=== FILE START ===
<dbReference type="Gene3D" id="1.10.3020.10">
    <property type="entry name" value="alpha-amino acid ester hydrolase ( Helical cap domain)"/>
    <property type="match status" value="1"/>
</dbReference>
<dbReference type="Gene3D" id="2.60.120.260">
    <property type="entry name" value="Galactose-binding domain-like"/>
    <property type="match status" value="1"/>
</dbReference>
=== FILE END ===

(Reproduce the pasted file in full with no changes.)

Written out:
<dbReference type="Gene3D" id="1.10.3020.10">
    <property type="entry name" value="alpha-amino acid ester hydrolase ( Helical cap domain)"/>
    <property type="match status" value="1"/>
</dbReference>
<dbReference type="Gene3D" id="2.60.120.260">
    <property type="entry name" value="Galactose-binding domain-like"/>
    <property type="match status" value="1"/>
</dbReference>